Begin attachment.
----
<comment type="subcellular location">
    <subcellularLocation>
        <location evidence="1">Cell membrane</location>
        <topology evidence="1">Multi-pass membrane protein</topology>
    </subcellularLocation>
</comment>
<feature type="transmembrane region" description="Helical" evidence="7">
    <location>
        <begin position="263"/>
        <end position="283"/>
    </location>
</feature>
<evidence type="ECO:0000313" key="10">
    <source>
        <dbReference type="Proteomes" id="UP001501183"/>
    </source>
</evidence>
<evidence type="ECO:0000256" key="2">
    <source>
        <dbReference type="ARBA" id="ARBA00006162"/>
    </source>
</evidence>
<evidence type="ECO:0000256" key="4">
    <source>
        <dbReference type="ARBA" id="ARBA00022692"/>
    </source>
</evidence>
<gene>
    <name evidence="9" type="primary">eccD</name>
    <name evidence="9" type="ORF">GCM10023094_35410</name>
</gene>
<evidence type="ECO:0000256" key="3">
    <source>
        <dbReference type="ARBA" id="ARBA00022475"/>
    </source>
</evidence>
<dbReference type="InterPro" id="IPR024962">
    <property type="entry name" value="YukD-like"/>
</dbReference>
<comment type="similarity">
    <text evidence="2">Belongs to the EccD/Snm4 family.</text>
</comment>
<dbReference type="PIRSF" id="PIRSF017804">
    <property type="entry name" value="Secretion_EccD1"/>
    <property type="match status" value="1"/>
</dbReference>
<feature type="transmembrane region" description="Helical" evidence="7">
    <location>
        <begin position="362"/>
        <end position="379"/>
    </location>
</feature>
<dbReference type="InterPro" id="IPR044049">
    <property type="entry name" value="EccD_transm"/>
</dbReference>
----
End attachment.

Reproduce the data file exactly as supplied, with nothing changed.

<comment type="subcellular location">
    <subcellularLocation>
        <location evidence="1">Cell membrane</location>
        <topology evidence="1">Multi-pass membrane protein</topology>
    </subcellularLocation>
</comment>
<feature type="transmembrane region" description="Helical" evidence="7">
    <location>
        <begin position="263"/>
        <end position="283"/>
    </location>
</feature>
<evidence type="ECO:0000313" key="10">
    <source>
        <dbReference type="Proteomes" id="UP001501183"/>
    </source>
</evidence>
<evidence type="ECO:0000256" key="2">
    <source>
        <dbReference type="ARBA" id="ARBA00006162"/>
    </source>
</evidence>
<evidence type="ECO:0000256" key="4">
    <source>
        <dbReference type="ARBA" id="ARBA00022692"/>
    </source>
</evidence>
<gene>
    <name evidence="9" type="primary">eccD</name>
    <name evidence="9" type="ORF">GCM10023094_35410</name>
</gene>
<evidence type="ECO:0000256" key="3">
    <source>
        <dbReference type="ARBA" id="ARBA00022475"/>
    </source>
</evidence>
<dbReference type="InterPro" id="IPR024962">
    <property type="entry name" value="YukD-like"/>
</dbReference>
<comment type="similarity">
    <text evidence="2">Belongs to the EccD/Snm4 family.</text>
</comment>
<dbReference type="PIRSF" id="PIRSF017804">
    <property type="entry name" value="Secretion_EccD1"/>
    <property type="match status" value="1"/>
</dbReference>
<feature type="transmembrane region" description="Helical" evidence="7">
    <location>
        <begin position="362"/>
        <end position="379"/>
    </location>
</feature>
<dbReference type="InterPro" id="IPR044049">
    <property type="entry name" value="EccD_transm"/>
</dbReference>